The disposable soma theory of aging posits that there is a trade-off in resource allocation between somatic maintenance and reproductive investment. Too low an investment in self-repair would be evolutionarily unsound, as the organism would likely die before reproductive age. However, too high an investment in self-repair would also be evolutionarily unsound due to the fact that one's offspring would likely die before reproductive age. Therefore, there is a compromise and resources are partitioned accordingly. However, this compromise is thought to damage somatic repair systems, which can lead to progressive cellular damage and senescence.[4] Repair costs can be categorized into three groups: (1) the costs of increased durability of nonrenewable parts; (2) the costs of maintenance involving cell renewal, and (3) the costs of intracellular maintenance.[5] In a nutshell, aging and decline is essentially a trade-off for increased reproductive robustness in youth.


The IGF-1 pathway, which represses FOXO, thus preventing gene expression of longevity-inducing proteins

Growth and somatic maintenance[edit]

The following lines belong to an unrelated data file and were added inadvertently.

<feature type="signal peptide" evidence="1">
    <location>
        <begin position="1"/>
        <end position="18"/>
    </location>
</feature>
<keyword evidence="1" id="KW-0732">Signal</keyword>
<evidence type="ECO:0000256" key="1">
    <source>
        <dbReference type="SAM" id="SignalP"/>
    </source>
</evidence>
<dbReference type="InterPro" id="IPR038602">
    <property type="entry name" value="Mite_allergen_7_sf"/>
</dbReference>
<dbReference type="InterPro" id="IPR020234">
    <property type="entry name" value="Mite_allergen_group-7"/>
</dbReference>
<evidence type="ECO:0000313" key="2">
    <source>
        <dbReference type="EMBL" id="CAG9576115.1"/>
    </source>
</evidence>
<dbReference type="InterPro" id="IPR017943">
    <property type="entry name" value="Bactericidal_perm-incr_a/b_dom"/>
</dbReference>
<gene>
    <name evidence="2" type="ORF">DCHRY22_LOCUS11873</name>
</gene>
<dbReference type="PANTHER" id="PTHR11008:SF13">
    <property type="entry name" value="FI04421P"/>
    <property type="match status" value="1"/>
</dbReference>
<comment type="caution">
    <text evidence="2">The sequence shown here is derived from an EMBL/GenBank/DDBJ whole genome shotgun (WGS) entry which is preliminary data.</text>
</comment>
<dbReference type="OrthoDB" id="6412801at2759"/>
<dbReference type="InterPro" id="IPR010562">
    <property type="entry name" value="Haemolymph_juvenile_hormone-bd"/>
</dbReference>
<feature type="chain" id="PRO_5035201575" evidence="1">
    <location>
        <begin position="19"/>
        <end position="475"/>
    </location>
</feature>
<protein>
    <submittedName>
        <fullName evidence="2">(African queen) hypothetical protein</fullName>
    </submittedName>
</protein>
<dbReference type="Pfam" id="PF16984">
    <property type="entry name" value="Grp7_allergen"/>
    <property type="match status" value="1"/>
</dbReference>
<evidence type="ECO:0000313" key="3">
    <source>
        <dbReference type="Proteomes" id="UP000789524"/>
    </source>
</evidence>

Much research has been done on the antagonistic effects of increased growth on lifespan. Specifically, the hormone insulin-like growth factor 1 (IGF-1), binds to a cell receptor, leading to a phosphorylation cascade. This cascade results in kinases phosphorylating forkhead transcription factor (FOXO), deactivating it. Deactivation of FOXO results in an inability to express genes involved in responding to oxidative stress response, such as antioxidants, chaperones, and heat-shock proteins.[6] Additionally, uptake of IGF-1 stimulates the mTOR pathway, which activates protein synthesis (and therefore growth) through upregulation of the translation-promoting S6K1, and also inhibits autophagy, a process necessary for recycling of damaged cellular products.[7] Decline of autophagy causes neurodegeneration, protein aggregation and premature aging.[8] Lastly, studies have also indicated that the mTOR pathway also alters immune responses and stimulates cyclin-dependent kinase (CDK) inhibitors such as p16 and p21. This leads to alteration of the stem-cell niche and results in stem cell exhaustion, another theorized mechanism of aging.[9]